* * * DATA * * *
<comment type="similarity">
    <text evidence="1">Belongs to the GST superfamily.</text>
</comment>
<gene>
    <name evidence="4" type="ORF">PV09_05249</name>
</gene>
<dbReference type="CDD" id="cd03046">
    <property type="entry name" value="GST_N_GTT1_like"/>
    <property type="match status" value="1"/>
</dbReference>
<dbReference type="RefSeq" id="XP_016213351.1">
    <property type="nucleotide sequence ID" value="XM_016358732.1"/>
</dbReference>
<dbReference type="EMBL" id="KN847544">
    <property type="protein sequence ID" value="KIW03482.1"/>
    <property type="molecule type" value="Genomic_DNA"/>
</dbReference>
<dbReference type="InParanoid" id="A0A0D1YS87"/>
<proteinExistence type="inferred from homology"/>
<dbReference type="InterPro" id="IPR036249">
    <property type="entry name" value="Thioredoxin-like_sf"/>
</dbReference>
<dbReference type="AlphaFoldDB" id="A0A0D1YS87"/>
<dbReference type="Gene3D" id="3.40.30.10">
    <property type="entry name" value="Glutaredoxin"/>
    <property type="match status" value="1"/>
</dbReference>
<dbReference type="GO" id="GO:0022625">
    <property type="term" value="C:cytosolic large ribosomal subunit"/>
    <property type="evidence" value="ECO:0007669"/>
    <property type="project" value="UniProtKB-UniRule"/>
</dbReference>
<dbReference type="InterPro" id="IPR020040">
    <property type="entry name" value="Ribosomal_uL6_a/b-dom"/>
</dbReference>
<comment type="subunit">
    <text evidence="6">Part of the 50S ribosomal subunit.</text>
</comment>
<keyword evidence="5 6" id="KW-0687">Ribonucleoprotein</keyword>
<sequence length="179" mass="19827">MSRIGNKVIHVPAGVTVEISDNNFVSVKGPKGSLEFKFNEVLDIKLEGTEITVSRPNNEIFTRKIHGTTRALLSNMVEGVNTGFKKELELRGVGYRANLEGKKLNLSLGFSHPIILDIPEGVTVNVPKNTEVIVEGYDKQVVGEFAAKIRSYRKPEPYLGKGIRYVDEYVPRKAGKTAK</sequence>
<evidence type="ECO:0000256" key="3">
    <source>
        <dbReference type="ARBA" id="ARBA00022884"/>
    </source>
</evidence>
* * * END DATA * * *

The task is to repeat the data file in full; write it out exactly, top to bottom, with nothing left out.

<comment type="similarity">
    <text evidence="1">Belongs to the GST superfamily.</text>
</comment>
<gene>
    <name evidence="4" type="ORF">PV09_05249</name>
</gene>
<dbReference type="CDD" id="cd03046">
    <property type="entry name" value="GST_N_GTT1_like"/>
    <property type="match status" value="1"/>
</dbReference>
<dbReference type="RefSeq" id="XP_016213351.1">
    <property type="nucleotide sequence ID" value="XM_016358732.1"/>
</dbReference>
<dbReference type="EMBL" id="KN847544">
    <property type="protein sequence ID" value="KIW03482.1"/>
    <property type="molecule type" value="Genomic_DNA"/>
</dbReference>
<dbReference type="InParanoid" id="A0A0D1YS87"/>
<proteinExistence type="inferred from homology"/>
<dbReference type="InterPro" id="IPR036249">
    <property type="entry name" value="Thioredoxin-like_sf"/>
</dbReference>
<dbReference type="AlphaFoldDB" id="A0A0D1YS87"/>
<dbReference type="Gene3D" id="3.40.30.10">
    <property type="entry name" value="Glutaredoxin"/>
    <property type="match status" value="1"/>
</dbReference>
<dbReference type="GO" id="GO:0022625">
    <property type="term" value="C:cytosolic large ribosomal subunit"/>
    <property type="evidence" value="ECO:0007669"/>
    <property type="project" value="UniProtKB-UniRule"/>
</dbReference>
<dbReference type="InterPro" id="IPR020040">
    <property type="entry name" value="Ribosomal_uL6_a/b-dom"/>
</dbReference>
<comment type="subunit">
    <text evidence="6">Part of the 50S ribosomal subunit.</text>
</comment>
<keyword evidence="5 6" id="KW-0687">Ribonucleoprotein</keyword>
<sequence length="179" mass="19827">MSRIGNKVIHVPAGVTVEISDNNFVSVKGPKGSLEFKFNEVLDIKLEGTEITVSRPNNEIFTRKIHGTTRALLSNMVEGVNTGFKKELELRGVGYRANLEGKKLNLSLGFSHPIILDIPEGVTVNVPKNTEVIVEGYDKQVVGEFAAKIRSYRKPEPYLGKGIRYVDEYVPRKAGKTAK</sequence>
<evidence type="ECO:0000256" key="3">
    <source>
        <dbReference type="ARBA" id="ARBA00022884"/>
    </source>
</evidence>